On-Road: Being a dedicated trail machine doesn’t lend itself well to pounding the tarmac. Many of the features that help the truck power through the muck really hurt it on road. It rolls over very easy when turning under heavy throttle. The included foams are too soft for serious road running.
Grass: The high ground clearance and locked differentials make short work of grass. We ran it through heavy leaves and mulch and there was still no stopping it. If you enjoy bashing on the green stuff, the Jeep won’t leave you hangin’.
Crawling/Trailing: This is where the truck is in it’s element. The sticky tires and flexible suspension allow the rig to take on pretty much anything you throw at it. The big KRAWLER T/A tires will latch onto whatever they touch and the servo has the juice to yank the wheels where you want them….well, at least they would if the stock plastic steering arm allowed it. If you are going to be doing some heavy rock crawling you’ll want to get an aluminum steering linkage setup so you don’t have slop. We trailed the truck on a wide variety of terrain; dirt, gravel, sand, mud, mulch, and logs and it worked well on all of it. It’s a serious trail machine.
Water: The truck is NOT rated as waterproof from the factory but that doesn’t mean anything to us. We view that more as a dare than a warning. I hit several creeks (overflowing from recent rain) and the SCX10 ripped through them with no problem. I never once experienced a glitch even after submersion. Obviously when you are talking water and electronics then your mileage may vary, but our test rig forded small streams and mud holes with no problem.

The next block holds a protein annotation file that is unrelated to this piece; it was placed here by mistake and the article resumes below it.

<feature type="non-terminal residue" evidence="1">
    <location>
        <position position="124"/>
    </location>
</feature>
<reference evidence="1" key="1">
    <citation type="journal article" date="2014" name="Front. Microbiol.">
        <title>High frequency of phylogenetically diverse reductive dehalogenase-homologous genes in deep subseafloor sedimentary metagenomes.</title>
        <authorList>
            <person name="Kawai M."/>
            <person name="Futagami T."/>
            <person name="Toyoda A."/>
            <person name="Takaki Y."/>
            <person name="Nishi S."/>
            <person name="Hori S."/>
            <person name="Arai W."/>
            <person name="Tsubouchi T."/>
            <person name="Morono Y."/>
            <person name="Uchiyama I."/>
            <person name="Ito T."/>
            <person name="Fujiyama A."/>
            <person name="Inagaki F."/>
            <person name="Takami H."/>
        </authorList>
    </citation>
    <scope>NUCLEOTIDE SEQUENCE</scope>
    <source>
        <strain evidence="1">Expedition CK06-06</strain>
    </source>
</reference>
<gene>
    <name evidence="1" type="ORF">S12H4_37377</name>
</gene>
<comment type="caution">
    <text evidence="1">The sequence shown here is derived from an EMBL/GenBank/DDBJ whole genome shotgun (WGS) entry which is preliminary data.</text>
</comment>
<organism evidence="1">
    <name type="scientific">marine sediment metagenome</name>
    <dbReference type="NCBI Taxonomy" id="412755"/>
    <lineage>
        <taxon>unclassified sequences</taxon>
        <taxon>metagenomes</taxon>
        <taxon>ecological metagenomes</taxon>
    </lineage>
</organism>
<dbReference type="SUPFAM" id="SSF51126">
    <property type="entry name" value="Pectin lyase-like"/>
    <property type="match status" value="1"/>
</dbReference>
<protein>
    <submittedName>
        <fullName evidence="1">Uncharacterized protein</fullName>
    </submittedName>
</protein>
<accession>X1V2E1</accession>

Tires: These are the new gold standard as far as ready to run scale crawling tires. The 1.9 size licensed BF Goodrich KRAWLER T/A’s found on the JK are extremely soft and tall. At 4.7” height, they stand toe to toe with popular aftermarket options like the Pro-Line XL TSL and Pit Bull Rock Beast. They work really well as an all around bash tire with the exception of pavement (see the the “on-road” section above).
Broken Parts: After a day of trailing and bashing we hadn’t broken anything so we started to get stupid. After several tumbles off the top of a porta-potty we managed to strip out a steering arm. After a quick repair we then ran it into several trees at full speed repeatedly (thanks to my 3 year old Lily for helping out with this) and it held together. In an attempt to finally do it in we chucked it off a sundeck where it wound up breaking a plastic knuckle. All in all a very durable machine. Yes, part of this is attributed to the low speed, but our extreme durability testing proved it to be a very tough customer.
The scale Rigid Industries lights are very cool and, in addition to just looking trick, will let you run all night long. They are plenty bright for night runs and durable enough to survive many a crash. The bar houses 8 LED’s with two addition lights mounted by the windshield for a grand total of 10. The wiring job is also very clean with a harness underneath the body and a simple hook up so you can choose to run them on or off. Very nice.